The state also maintained a huge standing army estimated at half a million with handsome salary for the soldiers. But the cash was mopped up by the state by retailing the essentials to soldiers at inflated prices. The state monopoly in mining was crucial and Chanakya says, “the treasury is based on mining, army upon the treasury. He who has both can conquer the whole wide earth!”
In the event of financial emergency, methods similar to modern deficit financing was practiced. Chanakya also suggests alternative methods like state loans and National debts and even framing charges on rich merchants and making them pay in times of emergencies!
Chanakya certainly evokes interests among historians and students of political economy – but the Arthahshastra is of interest to students of Indian philosophy as well. In the very beginning of the Arthashastra, Chanakya enumerates what he considers as sciences worthy of being studied by the prince, who is training to be the future king. There he mentions philosophy; three (not four) Vedas, economics and science of politics as the four sciences to be studied diligently. In fact, he disagreed with the followers of Manu who regarded only the Vedas, economics and politics as the sciences. Chanakya extolled philosophy as the “lamp of all actions, support of all laws”.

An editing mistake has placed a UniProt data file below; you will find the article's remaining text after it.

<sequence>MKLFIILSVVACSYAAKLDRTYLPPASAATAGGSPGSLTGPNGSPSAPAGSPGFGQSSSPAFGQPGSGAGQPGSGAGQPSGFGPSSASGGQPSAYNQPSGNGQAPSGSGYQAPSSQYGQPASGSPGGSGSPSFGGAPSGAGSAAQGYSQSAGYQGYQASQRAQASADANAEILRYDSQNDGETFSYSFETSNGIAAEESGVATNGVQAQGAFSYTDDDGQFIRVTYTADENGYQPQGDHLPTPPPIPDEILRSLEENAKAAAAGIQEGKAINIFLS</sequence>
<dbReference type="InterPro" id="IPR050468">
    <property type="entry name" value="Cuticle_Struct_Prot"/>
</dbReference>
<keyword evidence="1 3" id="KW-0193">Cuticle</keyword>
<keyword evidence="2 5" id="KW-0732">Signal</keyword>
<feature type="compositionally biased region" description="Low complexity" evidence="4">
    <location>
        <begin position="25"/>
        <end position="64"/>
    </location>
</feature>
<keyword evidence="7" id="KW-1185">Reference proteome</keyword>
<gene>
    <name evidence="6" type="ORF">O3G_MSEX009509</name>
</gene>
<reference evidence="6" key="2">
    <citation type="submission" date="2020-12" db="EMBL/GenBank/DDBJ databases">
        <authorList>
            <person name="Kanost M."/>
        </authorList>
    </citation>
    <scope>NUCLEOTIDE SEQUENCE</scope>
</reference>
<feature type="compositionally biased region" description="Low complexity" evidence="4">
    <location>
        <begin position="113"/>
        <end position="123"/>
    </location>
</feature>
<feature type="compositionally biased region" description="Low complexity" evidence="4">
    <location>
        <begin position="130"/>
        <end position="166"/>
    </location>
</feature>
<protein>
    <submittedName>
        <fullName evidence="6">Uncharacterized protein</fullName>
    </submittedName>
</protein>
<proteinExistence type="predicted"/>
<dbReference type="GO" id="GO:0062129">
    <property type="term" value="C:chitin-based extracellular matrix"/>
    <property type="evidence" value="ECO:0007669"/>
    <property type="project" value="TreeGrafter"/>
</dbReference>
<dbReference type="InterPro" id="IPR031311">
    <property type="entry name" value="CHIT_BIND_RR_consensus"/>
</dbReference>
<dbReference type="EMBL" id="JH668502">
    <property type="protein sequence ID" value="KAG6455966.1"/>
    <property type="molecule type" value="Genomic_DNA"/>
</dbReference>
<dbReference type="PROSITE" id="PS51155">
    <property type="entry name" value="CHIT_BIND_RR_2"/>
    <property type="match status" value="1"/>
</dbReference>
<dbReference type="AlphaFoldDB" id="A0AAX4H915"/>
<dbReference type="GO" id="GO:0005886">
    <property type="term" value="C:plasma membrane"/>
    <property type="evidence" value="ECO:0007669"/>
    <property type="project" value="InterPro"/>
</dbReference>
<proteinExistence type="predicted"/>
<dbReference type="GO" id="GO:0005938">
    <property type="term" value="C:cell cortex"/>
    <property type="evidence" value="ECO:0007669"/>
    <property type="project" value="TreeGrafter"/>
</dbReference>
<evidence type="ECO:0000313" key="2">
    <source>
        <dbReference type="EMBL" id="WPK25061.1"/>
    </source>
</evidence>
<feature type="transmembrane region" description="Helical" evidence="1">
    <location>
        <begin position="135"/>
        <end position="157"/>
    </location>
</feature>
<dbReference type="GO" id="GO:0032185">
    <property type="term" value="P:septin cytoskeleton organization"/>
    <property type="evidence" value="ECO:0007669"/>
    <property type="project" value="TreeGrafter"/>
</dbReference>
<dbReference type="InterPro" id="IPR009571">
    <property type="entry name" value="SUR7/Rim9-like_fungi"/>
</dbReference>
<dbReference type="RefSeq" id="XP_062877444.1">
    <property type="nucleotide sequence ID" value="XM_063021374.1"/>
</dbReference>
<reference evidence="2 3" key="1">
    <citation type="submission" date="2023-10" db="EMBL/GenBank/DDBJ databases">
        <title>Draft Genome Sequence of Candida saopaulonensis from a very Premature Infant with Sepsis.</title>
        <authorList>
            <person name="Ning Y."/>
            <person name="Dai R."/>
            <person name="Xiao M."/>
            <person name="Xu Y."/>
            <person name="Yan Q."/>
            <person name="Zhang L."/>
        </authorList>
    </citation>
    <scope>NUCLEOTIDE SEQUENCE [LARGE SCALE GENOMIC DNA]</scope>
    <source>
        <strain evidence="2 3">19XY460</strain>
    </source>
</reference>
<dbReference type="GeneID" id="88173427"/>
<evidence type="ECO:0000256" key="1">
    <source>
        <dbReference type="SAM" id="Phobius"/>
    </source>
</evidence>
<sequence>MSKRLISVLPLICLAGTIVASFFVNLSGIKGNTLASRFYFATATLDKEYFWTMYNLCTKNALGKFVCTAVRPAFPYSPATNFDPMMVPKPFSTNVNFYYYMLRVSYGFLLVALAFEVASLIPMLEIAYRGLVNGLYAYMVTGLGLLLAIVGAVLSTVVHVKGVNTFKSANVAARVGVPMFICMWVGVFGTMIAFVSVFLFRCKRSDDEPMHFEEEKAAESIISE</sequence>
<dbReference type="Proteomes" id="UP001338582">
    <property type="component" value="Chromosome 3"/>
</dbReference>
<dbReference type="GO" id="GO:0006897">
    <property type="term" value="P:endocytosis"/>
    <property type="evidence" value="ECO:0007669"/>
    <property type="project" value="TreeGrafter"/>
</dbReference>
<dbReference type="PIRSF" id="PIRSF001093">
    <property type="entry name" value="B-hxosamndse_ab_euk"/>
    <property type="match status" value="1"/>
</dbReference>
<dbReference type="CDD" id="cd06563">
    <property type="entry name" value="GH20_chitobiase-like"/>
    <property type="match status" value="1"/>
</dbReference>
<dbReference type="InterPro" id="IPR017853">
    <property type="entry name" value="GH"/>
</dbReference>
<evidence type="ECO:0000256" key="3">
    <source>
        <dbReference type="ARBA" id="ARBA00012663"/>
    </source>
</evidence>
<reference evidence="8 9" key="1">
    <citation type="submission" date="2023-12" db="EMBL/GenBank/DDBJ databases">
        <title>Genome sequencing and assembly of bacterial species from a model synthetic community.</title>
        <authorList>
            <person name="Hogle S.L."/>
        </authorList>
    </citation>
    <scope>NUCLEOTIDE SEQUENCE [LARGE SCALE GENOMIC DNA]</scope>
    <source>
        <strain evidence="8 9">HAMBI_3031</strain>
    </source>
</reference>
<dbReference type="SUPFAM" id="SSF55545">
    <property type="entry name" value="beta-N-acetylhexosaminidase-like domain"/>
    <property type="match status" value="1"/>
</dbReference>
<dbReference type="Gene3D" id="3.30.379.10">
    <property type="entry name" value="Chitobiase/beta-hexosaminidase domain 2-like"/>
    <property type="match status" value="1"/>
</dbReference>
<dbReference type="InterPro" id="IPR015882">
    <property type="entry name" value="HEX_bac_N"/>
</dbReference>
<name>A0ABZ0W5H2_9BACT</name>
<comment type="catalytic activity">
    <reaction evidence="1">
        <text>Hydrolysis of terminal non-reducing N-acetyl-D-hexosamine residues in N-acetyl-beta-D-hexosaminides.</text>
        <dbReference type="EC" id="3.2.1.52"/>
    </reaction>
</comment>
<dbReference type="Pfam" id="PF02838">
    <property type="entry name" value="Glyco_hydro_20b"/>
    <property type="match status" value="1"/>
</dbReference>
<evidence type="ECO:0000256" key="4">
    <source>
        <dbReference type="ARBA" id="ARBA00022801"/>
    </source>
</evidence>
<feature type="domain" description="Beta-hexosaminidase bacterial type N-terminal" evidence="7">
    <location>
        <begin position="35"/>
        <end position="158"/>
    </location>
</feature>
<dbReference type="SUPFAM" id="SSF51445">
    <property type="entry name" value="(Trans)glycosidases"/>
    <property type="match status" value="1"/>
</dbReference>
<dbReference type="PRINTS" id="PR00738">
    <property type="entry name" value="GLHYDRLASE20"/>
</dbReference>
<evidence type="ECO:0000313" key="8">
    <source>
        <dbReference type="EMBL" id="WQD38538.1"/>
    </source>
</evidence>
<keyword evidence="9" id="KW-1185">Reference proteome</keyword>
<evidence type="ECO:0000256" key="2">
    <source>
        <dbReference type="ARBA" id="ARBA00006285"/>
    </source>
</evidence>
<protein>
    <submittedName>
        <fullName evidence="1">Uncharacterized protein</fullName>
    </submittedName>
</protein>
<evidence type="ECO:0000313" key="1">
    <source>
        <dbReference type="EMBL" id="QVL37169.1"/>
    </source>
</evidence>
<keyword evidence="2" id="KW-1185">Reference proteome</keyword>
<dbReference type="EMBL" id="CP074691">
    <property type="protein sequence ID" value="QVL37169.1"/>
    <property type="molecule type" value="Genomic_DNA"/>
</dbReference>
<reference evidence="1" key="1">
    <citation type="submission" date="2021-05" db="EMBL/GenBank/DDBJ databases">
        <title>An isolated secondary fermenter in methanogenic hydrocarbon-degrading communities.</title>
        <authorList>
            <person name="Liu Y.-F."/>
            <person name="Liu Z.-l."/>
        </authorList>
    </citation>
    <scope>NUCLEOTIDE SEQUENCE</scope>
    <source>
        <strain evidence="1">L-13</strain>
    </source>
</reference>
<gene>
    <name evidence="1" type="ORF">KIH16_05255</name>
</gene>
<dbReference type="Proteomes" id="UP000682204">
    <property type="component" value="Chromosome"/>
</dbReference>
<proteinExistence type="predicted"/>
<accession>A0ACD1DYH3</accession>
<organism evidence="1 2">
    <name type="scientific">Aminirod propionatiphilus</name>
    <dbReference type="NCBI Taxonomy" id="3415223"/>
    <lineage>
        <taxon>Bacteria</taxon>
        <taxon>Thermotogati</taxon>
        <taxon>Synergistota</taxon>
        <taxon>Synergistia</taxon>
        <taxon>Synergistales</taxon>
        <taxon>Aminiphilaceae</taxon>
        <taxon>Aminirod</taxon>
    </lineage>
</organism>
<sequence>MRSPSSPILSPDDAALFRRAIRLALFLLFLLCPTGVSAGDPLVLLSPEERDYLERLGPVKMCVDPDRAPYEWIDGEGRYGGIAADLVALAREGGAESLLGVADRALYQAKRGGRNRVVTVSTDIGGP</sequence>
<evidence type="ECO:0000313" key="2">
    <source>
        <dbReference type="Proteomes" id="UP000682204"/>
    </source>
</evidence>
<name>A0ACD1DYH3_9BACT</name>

But what is starling is what Chanakya considers as philosophy. He mentions only Samkhya, Yoga and Lokayata. Samkhya, it may be noted, is an intensely atheistic Indian trend which was naturalistic in outlook. Yoga here is not the Yoga of asanas but another name for Nyaya-Vaiseshika. This school extols doubt, debate, inference, syllogism and moreover, the atomic and molecular theory of matter. The third leg of his triad-- Lokayayata, is another name for Charvaka, a primitive materialistic trend. This trend was apparently highly respected by Chanakya, whereas later it was suppressed by followers of Manu. Lokayata now remains only in the polemics against it by its opponents and none of its works have been discovered. As Debiprasad Chattopdyaya noted, Chanakya while extolling philosophy and putting himself apart from the followers of Manu on this question, was actually extolling philosophy, in the broad sense of the term, and particularly those trends in Indian philosophy that had rational elements in them. Chanakya, thus, emerges from the Arthashastra as clear-thinking, bold, and rational theoretician.
Having said this, I would urge you all to watch the fictionalised Chanakya every Sunday morning and enjoy the histrionics of Chandraprakash Dwivedi and Co.